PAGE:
Which Joe gave his name to ‘sloppy joes’? We look at five interesting sandwiches and their lexical origins.
1The hipbone or hip joint.
- ‘The hip bone or os coxae is not subject to great variation.’
- ‘This allows the attachment of powerful muscles that might have provided the coxae with a strong rolling ability.’
- ‘The acetabulum is a hemispherical socket formed in the os coxae of a newborn.’
- ‘These are the trochanter, which acts as a swivel joint for the leg, and the coxa, which anchors the leg to the body.’
- 1.1Biology The first or basal segment of the leg of an insect.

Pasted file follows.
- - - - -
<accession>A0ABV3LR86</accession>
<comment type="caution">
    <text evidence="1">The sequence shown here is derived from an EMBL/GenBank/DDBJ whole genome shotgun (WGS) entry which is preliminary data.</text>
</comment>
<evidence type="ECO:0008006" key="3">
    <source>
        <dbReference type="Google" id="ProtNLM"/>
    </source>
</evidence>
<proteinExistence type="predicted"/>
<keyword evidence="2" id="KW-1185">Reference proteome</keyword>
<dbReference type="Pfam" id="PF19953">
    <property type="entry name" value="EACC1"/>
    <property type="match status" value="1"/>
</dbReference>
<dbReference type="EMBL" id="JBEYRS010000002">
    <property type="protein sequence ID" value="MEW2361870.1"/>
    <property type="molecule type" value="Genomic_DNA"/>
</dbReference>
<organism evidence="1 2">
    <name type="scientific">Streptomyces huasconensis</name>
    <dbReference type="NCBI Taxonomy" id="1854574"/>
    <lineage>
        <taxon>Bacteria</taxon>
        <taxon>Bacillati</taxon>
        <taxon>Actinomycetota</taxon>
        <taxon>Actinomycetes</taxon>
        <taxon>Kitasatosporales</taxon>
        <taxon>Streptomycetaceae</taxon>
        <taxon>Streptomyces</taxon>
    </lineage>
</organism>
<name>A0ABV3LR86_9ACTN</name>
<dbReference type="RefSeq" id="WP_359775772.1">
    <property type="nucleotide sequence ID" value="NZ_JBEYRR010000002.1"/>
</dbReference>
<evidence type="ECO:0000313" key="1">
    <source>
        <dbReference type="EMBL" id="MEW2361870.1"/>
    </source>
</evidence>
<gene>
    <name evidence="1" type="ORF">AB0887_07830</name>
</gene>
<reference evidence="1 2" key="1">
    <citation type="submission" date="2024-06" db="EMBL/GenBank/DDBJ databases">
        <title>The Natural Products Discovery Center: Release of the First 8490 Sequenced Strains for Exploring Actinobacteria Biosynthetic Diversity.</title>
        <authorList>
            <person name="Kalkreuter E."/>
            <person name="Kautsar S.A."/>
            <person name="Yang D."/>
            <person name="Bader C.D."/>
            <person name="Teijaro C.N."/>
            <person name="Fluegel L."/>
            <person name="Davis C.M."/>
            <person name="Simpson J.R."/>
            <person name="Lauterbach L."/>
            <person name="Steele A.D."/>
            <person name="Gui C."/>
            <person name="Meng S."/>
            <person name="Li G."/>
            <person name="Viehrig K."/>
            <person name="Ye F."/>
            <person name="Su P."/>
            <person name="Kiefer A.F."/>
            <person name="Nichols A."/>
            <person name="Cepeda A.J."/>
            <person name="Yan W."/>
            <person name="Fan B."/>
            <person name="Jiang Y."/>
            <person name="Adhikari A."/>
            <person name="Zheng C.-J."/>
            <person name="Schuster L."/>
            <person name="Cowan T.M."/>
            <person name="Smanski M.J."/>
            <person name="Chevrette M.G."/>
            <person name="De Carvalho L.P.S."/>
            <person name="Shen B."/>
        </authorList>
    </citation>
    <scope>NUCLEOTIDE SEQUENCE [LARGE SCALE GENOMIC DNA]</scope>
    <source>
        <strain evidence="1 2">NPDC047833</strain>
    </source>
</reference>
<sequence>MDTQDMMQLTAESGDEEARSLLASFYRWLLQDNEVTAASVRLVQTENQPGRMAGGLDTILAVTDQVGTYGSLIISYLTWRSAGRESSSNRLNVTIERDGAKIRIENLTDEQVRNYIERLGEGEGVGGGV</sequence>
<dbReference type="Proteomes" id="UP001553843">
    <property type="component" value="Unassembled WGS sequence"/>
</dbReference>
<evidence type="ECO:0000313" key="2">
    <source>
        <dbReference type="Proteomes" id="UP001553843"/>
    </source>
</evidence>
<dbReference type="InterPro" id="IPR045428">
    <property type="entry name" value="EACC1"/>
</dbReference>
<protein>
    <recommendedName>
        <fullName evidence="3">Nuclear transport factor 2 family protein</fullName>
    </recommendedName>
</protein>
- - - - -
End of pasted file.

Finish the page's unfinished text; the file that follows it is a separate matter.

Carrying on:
- ‘The leg of the latter has few segments: coxa, basis, and perhaps four endopod segments.’
- ‘Burke interpreted the ventral sclerite as being solely comprised of the sternite fused with the coxae.’
- ‘Offspring from each female were measured from the rostrum to the end of the last large coxa.’
- ‘I assume that in lichids the coxae were spinose, and that their movements carried food particles forward along the midline.’
- ‘First the skin tears under the carapace just above the coxae of the legs.’
Late 17th century: from Latin, hip.
We take a look at several popular, though confusing, punctuation marks.
From Afghanistan to Zimbabwe, discover surprising and intriguing language facts from around the globe.
The definitions of ‘buddy’ and ‘bro’ in the OED have recently been revised. We explore their history and increase in popularity.